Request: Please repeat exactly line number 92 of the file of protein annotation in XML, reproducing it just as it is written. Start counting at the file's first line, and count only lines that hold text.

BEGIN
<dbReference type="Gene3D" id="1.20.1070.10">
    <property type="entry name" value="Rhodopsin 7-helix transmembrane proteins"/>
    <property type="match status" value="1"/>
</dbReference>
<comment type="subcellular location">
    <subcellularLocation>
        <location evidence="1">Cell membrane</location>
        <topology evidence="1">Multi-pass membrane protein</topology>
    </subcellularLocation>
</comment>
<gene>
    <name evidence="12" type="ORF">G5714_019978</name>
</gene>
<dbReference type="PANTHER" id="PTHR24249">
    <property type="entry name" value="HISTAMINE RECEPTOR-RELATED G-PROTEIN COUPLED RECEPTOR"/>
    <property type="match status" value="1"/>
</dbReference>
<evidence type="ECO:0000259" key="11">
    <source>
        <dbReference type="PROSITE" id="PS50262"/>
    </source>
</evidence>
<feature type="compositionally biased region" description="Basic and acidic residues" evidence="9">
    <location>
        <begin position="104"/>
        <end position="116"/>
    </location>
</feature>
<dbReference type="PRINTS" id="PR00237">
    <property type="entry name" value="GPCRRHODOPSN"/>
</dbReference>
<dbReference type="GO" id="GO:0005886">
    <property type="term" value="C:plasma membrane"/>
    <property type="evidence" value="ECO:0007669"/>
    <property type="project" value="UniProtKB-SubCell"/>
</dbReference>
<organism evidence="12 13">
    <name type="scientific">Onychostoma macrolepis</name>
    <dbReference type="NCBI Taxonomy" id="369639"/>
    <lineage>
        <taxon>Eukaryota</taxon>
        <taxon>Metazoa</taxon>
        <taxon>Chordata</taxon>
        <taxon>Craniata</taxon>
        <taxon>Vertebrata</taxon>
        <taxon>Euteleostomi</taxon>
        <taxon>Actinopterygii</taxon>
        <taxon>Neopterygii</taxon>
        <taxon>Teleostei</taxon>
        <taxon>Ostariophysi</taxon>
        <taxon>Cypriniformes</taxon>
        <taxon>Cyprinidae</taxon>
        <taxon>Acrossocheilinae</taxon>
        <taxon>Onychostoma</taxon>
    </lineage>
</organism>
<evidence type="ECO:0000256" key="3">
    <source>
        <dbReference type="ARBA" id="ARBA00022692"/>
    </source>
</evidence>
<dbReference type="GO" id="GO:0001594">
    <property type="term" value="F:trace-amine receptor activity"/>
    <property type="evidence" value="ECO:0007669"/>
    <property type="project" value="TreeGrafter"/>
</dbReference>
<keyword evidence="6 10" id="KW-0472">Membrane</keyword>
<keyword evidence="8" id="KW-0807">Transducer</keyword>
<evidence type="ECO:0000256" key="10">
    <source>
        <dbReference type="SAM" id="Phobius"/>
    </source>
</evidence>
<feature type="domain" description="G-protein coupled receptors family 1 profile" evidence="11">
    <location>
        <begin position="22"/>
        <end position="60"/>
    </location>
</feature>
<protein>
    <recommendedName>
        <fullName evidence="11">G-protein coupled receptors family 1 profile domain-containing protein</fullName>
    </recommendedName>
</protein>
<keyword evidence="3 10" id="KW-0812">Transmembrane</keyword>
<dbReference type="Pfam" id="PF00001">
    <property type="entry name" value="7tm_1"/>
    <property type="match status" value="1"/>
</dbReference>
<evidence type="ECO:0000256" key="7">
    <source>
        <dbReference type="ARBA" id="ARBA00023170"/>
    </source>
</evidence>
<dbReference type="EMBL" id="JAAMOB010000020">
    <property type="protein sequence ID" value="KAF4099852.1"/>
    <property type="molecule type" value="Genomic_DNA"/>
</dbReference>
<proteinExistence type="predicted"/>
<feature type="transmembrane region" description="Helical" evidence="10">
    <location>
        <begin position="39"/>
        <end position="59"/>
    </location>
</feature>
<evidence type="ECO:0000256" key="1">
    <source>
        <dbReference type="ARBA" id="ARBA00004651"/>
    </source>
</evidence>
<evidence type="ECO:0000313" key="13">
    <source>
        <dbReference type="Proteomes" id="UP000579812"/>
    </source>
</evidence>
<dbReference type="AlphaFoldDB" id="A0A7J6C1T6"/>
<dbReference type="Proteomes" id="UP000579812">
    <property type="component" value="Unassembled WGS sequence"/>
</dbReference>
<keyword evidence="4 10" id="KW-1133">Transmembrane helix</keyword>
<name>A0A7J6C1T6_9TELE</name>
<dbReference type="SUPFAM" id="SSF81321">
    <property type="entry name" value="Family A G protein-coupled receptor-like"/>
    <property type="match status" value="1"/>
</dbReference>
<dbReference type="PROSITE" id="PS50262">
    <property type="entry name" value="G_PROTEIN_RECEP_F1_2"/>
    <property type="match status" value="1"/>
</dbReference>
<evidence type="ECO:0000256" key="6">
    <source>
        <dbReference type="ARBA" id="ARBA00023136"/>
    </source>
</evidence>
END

        <dbReference type="ARBA" id="ARBA00023170"/>